The GLA has an extra 50mm ride height, fatter tyres, softer suspension, and the addition of bushes to the rear subframe over the A-Class. All of this makes it a much comfier car to travel in. Yes, there a slight trade off in terms of handling compared to the lower, firmer and 40kg lighter A-Class. But it's a price well worth paying for the vastly improved ride quality.

That’s not to say the GLA doesn’t handle well, because while a BMW X1 may be slightly sharper, the Mercedes is easily a match for the Audi Q3 in the fun stakes.

The 4MATIC all-wheel-drive, which only the manual 200CDI model doesn't get, helps too. It is connected to a 7-Speed dual clutch automatic gearbox and can send up to 50 percent of the engine’s power to the rear wheels for improved corner exiting traction.

Our only complaint with the driving experience is the unnatural way the variable power assisted steering suddenly weights up as you apply more lock in tighter turns.

Mercedes GLA rear tracking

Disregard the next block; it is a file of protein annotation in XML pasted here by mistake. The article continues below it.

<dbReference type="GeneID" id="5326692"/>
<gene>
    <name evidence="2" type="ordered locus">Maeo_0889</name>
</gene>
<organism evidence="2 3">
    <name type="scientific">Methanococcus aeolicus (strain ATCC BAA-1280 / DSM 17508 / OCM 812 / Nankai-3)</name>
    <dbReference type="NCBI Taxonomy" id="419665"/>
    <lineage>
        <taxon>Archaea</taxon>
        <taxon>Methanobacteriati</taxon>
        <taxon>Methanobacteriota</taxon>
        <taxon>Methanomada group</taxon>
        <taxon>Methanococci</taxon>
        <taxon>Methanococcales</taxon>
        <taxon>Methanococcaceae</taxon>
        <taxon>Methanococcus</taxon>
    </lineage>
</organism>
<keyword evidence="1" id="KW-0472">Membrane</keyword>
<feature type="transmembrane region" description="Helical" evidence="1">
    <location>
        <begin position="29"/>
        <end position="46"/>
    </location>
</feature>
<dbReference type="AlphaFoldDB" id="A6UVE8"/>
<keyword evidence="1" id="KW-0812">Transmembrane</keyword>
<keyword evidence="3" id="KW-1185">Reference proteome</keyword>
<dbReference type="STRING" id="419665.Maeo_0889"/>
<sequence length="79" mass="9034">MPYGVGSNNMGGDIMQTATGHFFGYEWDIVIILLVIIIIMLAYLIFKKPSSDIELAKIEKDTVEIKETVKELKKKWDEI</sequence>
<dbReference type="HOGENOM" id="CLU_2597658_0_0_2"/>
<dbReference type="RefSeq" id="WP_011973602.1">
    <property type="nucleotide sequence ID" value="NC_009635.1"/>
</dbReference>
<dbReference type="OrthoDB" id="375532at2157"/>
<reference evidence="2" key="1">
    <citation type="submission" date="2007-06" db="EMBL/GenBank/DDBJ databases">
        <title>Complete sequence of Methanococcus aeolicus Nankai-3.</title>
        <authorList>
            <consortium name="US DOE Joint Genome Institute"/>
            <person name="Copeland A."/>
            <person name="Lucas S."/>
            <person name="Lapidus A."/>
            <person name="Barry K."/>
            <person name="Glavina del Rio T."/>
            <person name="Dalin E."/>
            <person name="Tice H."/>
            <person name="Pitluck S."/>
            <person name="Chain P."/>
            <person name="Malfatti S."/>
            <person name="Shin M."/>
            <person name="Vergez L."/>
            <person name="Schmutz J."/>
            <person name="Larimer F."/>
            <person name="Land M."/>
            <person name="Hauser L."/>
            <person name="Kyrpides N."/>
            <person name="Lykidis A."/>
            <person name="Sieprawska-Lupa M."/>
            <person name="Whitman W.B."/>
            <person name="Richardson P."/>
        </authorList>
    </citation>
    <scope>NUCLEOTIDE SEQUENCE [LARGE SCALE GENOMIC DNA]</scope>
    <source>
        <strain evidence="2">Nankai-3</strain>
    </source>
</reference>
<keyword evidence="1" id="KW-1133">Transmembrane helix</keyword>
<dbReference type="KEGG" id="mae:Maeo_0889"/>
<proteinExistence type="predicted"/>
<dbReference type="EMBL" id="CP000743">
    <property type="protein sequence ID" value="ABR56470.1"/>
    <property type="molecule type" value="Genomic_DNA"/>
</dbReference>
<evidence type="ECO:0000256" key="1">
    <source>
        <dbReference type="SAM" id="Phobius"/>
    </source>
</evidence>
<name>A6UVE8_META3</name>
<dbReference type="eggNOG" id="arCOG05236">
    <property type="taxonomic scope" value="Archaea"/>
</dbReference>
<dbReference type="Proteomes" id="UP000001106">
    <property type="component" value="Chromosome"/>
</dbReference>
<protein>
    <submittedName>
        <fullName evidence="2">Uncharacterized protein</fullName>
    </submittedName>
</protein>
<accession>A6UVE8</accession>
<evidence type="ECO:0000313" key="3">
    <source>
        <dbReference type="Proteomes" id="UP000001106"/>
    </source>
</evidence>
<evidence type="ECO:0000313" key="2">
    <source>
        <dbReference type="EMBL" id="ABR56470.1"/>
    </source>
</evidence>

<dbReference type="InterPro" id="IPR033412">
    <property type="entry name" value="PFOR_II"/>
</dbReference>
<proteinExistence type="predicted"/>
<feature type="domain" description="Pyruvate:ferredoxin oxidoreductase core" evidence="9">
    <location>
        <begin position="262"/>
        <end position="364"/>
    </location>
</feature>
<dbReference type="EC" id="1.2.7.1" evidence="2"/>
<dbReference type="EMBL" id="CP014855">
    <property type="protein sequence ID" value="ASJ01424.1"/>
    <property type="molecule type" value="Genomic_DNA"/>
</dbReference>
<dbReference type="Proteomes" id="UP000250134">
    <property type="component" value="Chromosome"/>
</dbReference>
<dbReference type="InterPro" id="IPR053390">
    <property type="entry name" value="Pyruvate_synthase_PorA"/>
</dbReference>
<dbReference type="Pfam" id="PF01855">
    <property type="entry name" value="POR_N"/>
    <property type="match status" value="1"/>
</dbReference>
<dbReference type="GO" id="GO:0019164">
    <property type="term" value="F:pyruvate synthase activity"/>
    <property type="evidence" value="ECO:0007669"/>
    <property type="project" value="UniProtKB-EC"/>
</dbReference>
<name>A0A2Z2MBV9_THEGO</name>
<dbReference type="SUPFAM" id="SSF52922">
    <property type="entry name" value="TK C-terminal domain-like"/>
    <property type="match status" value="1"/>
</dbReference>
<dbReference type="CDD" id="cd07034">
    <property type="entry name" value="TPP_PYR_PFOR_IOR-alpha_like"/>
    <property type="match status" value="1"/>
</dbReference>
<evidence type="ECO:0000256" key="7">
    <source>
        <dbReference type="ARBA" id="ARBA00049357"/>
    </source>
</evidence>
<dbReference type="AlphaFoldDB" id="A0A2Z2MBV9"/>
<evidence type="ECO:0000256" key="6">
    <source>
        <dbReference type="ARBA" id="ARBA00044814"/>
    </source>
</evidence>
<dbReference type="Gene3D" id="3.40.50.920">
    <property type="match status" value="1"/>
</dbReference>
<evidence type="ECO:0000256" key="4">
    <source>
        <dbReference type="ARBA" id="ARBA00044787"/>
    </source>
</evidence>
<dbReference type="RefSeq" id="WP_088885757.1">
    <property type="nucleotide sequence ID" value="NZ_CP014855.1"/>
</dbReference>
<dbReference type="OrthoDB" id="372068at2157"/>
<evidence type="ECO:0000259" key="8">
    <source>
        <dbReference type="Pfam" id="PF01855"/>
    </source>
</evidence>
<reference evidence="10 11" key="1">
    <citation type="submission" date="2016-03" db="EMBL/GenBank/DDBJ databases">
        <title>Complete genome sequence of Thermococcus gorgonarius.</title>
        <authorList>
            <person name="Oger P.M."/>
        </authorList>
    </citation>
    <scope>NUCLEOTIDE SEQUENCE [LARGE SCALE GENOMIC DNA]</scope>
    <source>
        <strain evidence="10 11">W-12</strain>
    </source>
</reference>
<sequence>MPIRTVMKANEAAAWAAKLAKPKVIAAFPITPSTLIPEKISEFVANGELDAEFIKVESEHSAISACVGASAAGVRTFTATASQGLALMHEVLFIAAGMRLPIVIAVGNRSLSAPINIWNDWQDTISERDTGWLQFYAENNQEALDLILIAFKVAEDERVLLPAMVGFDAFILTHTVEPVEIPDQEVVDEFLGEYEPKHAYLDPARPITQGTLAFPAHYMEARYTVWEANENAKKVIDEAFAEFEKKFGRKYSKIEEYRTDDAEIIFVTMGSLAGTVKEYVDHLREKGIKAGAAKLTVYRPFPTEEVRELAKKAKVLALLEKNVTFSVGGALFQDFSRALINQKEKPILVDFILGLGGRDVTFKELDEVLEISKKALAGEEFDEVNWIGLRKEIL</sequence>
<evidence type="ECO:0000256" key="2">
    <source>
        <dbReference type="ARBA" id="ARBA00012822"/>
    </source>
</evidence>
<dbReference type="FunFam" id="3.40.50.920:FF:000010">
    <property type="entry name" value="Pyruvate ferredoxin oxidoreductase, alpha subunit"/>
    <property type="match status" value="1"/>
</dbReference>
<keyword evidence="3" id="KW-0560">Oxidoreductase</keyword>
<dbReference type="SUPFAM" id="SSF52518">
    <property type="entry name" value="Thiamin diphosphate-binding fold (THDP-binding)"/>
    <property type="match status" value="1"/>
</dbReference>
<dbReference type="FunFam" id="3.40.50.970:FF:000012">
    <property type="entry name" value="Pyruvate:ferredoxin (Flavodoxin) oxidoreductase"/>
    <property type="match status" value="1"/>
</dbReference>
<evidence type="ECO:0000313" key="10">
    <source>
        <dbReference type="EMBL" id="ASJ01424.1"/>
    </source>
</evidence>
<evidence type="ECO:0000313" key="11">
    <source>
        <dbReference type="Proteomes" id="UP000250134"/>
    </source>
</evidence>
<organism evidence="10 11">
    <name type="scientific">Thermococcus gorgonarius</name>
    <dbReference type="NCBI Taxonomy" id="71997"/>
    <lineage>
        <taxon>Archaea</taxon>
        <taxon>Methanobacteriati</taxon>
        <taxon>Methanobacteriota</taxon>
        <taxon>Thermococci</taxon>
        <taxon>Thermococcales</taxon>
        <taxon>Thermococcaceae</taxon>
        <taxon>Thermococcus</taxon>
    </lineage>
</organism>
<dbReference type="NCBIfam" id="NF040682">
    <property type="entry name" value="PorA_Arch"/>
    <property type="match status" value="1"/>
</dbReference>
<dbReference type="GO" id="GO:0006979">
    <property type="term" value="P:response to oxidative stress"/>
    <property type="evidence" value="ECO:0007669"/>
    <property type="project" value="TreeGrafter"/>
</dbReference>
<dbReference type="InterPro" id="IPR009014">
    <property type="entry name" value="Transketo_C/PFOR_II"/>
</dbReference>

In terms of engines, the 134bhp 200 CDI is quick enough and is the most economical model capable of 62.8mpg and 119 g/km CO2. The same 2.1-litre engine is used in the 220 CDI only it has 168bhp so is noticeably quicker. However, it’s not quite as economical – it does 55.4mpg.

One complaint with the diesels is they are noisy compared to the smooth 2.0-litre units found in the Audi Q3. The 2.0-litre petrol in the GLA250 is much more refined and with 208bhp it can go from 0-62mph in 7.1 seconds, yet economy is still a respectable 42.8mpg.

Performance fans can opt for the GLA 45 AMG. Its 2.0-litre turbo petrol has 355bhp which is good for 0-62mph in just 4.8 seconds. The GLA45 also has reworked steering, suspension, a lower ride height and a different shift program for its 7-Speed automatic gearbox - all of which combine to enhance the driving experience and make it a truly engaging performance car.


After a dip in quality in the Nineties and Noughties, Mercedes is again one of the most reliable brands you can buy. It achieved an impressive 5th place finish in the 2013 Driver Power customer satisfaction survey – five places ahead of Audi and 10 ahead of BMW.